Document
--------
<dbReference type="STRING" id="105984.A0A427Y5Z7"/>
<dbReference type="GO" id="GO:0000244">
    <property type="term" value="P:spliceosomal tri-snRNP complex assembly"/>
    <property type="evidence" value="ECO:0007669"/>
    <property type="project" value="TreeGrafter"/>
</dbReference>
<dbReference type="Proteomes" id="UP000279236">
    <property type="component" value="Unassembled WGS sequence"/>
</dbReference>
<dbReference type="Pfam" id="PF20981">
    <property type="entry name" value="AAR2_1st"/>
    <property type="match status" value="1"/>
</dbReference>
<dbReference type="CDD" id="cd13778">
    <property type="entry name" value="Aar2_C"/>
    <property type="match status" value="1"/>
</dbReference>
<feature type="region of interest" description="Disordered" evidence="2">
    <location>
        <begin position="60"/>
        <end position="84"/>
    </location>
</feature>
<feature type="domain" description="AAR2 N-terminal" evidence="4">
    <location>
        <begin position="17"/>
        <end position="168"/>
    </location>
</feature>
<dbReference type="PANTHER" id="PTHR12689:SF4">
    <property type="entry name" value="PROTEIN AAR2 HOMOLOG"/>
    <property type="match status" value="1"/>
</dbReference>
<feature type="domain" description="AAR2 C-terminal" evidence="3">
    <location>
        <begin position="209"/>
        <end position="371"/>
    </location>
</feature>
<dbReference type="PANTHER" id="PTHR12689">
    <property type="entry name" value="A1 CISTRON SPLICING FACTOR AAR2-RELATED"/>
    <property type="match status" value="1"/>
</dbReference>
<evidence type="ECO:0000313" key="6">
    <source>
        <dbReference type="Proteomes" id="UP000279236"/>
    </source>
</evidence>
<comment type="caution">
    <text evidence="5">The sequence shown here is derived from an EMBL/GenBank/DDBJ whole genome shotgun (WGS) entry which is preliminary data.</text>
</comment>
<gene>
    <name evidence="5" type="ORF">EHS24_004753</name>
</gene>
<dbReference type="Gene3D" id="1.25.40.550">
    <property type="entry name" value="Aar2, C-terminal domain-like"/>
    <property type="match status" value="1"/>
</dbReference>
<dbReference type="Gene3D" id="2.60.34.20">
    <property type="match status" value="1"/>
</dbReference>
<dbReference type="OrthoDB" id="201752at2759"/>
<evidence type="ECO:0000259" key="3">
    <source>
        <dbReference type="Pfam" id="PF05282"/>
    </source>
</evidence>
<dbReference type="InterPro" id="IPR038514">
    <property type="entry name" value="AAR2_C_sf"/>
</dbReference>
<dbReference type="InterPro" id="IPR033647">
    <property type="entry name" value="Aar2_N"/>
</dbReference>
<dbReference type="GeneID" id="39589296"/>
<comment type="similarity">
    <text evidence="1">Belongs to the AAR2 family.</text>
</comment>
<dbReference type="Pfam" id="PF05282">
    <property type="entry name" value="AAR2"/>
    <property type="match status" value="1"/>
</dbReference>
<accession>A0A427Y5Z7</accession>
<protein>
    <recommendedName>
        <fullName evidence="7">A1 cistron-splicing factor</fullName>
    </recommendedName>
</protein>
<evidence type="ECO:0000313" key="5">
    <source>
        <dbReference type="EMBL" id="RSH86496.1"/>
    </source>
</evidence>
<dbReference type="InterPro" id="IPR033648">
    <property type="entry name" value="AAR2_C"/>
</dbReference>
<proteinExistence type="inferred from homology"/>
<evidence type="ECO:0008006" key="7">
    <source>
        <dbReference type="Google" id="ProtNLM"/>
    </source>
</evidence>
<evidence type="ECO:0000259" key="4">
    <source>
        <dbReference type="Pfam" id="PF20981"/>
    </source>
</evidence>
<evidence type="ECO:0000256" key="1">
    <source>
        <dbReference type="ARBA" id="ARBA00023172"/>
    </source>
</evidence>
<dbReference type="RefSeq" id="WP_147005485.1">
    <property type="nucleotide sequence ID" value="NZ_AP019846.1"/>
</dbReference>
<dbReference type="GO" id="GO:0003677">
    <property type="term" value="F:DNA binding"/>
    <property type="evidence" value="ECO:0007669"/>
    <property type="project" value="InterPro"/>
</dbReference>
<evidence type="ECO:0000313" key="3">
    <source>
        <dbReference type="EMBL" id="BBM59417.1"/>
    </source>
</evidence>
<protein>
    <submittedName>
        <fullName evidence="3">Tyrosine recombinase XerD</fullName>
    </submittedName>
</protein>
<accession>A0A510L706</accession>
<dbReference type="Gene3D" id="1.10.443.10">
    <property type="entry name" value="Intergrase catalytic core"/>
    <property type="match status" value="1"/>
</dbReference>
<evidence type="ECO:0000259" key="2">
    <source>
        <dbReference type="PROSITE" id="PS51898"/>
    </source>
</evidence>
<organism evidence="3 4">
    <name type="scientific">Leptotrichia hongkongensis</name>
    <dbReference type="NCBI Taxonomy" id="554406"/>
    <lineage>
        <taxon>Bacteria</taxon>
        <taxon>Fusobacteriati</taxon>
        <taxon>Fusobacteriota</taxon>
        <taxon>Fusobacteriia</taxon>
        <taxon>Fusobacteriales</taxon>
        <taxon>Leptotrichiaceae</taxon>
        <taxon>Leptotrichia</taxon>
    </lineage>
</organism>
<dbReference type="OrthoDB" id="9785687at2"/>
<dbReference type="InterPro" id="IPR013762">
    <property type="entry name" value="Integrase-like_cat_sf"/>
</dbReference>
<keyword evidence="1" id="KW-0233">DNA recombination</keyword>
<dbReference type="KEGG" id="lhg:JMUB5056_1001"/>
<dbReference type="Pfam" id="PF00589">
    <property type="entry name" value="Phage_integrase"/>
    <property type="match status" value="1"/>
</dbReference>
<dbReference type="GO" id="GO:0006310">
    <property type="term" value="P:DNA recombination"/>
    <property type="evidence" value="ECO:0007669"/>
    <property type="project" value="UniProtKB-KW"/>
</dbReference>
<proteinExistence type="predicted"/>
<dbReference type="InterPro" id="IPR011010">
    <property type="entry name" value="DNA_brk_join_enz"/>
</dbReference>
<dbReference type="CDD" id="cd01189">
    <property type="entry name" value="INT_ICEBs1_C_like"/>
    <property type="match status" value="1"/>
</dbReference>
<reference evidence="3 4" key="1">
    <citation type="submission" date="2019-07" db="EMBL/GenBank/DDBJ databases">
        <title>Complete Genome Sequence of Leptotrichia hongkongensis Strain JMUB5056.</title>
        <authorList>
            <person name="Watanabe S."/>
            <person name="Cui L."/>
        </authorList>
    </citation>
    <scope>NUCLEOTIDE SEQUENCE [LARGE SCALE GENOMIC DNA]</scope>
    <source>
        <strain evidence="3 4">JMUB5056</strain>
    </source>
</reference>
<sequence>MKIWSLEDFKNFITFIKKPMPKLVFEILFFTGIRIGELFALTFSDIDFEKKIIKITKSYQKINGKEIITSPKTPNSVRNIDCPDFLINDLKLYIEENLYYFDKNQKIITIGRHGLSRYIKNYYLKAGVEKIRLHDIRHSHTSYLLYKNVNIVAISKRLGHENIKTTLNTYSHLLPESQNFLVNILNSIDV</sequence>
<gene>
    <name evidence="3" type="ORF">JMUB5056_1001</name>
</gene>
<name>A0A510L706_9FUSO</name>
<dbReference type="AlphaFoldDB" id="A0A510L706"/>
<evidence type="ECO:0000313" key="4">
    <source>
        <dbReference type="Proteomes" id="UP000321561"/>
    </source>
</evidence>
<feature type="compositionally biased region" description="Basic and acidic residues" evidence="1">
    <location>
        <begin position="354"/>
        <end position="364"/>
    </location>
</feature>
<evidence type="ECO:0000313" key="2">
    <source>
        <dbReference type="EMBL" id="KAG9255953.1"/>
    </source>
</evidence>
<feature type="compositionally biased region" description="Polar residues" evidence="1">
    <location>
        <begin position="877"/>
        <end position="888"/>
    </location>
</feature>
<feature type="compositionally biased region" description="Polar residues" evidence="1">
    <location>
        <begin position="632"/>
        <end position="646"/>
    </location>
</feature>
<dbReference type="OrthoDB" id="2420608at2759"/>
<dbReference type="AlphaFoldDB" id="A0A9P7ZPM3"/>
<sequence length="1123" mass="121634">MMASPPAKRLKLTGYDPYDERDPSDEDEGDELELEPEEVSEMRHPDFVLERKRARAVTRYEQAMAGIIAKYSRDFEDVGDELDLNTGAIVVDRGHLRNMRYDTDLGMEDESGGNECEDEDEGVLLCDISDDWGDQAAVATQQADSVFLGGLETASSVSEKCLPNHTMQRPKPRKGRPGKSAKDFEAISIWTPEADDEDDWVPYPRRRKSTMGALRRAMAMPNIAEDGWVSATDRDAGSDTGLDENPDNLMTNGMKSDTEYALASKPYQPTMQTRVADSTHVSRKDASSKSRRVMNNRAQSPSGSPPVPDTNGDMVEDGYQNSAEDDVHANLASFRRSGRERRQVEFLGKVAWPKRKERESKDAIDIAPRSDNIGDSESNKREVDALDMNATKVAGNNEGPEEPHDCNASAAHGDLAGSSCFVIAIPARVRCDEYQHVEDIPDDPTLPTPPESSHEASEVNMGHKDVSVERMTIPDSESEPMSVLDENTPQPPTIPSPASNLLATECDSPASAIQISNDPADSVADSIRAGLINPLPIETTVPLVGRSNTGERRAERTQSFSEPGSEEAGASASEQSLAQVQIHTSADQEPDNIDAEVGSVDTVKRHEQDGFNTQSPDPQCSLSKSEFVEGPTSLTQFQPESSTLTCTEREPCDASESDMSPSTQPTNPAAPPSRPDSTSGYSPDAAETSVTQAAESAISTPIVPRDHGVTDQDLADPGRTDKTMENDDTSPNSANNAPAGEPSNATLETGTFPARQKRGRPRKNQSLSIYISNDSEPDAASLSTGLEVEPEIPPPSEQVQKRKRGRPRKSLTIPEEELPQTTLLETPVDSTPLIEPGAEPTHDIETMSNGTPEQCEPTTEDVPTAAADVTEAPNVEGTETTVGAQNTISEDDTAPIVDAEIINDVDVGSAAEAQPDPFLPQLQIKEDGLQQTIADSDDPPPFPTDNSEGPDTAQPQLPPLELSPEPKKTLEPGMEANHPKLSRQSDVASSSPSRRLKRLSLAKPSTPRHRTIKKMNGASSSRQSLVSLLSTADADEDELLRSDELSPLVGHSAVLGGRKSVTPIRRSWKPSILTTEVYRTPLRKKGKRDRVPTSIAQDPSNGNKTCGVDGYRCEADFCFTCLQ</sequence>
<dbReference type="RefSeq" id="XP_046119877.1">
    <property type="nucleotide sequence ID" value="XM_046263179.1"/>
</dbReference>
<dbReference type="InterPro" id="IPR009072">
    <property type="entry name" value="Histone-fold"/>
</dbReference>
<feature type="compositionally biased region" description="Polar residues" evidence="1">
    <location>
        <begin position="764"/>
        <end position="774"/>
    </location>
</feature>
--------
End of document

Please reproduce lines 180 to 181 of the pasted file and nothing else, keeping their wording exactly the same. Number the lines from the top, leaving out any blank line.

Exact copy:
            <person name="Watanabe S."/>
            <person name="Cui L."/>